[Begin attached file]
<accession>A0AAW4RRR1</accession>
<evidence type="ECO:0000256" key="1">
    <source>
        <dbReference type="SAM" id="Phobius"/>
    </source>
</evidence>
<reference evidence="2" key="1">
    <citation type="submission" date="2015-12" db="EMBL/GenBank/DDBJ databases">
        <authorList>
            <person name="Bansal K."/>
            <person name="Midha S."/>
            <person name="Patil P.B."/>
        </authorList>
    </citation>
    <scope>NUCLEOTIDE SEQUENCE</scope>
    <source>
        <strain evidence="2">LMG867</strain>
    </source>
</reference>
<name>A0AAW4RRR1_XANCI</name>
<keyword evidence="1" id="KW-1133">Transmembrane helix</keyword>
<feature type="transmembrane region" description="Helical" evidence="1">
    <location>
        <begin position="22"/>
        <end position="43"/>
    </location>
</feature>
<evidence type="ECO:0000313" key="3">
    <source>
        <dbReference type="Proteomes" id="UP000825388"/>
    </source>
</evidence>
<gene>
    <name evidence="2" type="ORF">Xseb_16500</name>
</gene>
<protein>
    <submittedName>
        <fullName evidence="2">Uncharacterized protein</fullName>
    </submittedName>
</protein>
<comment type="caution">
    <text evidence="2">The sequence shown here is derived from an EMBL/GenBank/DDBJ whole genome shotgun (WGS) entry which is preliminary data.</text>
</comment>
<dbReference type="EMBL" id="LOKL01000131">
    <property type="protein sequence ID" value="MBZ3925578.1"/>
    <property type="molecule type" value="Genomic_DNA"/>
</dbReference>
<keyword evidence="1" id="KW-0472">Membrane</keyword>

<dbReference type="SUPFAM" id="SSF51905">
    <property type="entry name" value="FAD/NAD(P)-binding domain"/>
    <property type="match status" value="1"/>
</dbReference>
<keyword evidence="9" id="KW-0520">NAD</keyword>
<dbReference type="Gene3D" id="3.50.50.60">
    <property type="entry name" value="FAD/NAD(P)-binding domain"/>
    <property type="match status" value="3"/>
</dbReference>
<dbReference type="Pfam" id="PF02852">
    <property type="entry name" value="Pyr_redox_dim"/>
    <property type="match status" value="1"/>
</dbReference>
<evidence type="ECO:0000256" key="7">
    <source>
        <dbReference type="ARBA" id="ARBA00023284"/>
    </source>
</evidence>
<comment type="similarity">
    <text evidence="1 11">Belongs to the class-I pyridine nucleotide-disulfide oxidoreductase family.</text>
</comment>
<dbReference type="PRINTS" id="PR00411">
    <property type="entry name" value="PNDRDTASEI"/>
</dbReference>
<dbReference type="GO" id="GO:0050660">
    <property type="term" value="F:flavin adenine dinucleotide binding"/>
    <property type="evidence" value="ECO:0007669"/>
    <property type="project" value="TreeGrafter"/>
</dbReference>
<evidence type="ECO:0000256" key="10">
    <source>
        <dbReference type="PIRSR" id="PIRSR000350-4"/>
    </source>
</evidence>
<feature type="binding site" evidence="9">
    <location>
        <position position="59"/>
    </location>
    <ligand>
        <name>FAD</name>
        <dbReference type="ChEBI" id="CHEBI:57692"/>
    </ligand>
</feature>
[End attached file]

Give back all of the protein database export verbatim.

<accession>A0AAW4RRR1</accession>
<evidence type="ECO:0000256" key="1">
    <source>
        <dbReference type="SAM" id="Phobius"/>
    </source>
</evidence>
<reference evidence="2" key="1">
    <citation type="submission" date="2015-12" db="EMBL/GenBank/DDBJ databases">
        <authorList>
            <person name="Bansal K."/>
            <person name="Midha S."/>
            <person name="Patil P.B."/>
        </authorList>
    </citation>
    <scope>NUCLEOTIDE SEQUENCE</scope>
    <source>
        <strain evidence="2">LMG867</strain>
    </source>
</reference>
<name>A0AAW4RRR1_XANCI</name>
<keyword evidence="1" id="KW-1133">Transmembrane helix</keyword>
<feature type="transmembrane region" description="Helical" evidence="1">
    <location>
        <begin position="22"/>
        <end position="43"/>
    </location>
</feature>
<evidence type="ECO:0000313" key="3">
    <source>
        <dbReference type="Proteomes" id="UP000825388"/>
    </source>
</evidence>
<gene>
    <name evidence="2" type="ORF">Xseb_16500</name>
</gene>
<protein>
    <submittedName>
        <fullName evidence="2">Uncharacterized protein</fullName>
    </submittedName>
</protein>
<comment type="caution">
    <text evidence="2">The sequence shown here is derived from an EMBL/GenBank/DDBJ whole genome shotgun (WGS) entry which is preliminary data.</text>
</comment>
<dbReference type="EMBL" id="LOKL01000131">
    <property type="protein sequence ID" value="MBZ3925578.1"/>
    <property type="molecule type" value="Genomic_DNA"/>
</dbReference>
<keyword evidence="1" id="KW-0472">Membrane</keyword>

<dbReference type="SUPFAM" id="SSF51905">
    <property type="entry name" value="FAD/NAD(P)-binding domain"/>
    <property type="match status" value="1"/>
</dbReference>
<keyword evidence="9" id="KW-0520">NAD</keyword>
<dbReference type="Gene3D" id="3.50.50.60">
    <property type="entry name" value="FAD/NAD(P)-binding domain"/>
    <property type="match status" value="3"/>
</dbReference>
<dbReference type="Pfam" id="PF02852">
    <property type="entry name" value="Pyr_redox_dim"/>
    <property type="match status" value="1"/>
</dbReference>
<evidence type="ECO:0000256" key="7">
    <source>
        <dbReference type="ARBA" id="ARBA00023284"/>
    </source>
</evidence>
<comment type="similarity">
    <text evidence="1 11">Belongs to the class-I pyridine nucleotide-disulfide oxidoreductase family.</text>
</comment>
<dbReference type="PRINTS" id="PR00411">
    <property type="entry name" value="PNDRDTASEI"/>
</dbReference>
<dbReference type="GO" id="GO:0050660">
    <property type="term" value="F:flavin adenine dinucleotide binding"/>
    <property type="evidence" value="ECO:0007669"/>
    <property type="project" value="TreeGrafter"/>
</dbReference>
<evidence type="ECO:0000256" key="10">
    <source>
        <dbReference type="PIRSR" id="PIRSR000350-4"/>
    </source>
</evidence>
<feature type="binding site" evidence="9">
    <location>
        <position position="59"/>
    </location>
    <ligand>
        <name>FAD</name>
        <dbReference type="ChEBI" id="CHEBI:57692"/>
    </ligand>
</feature>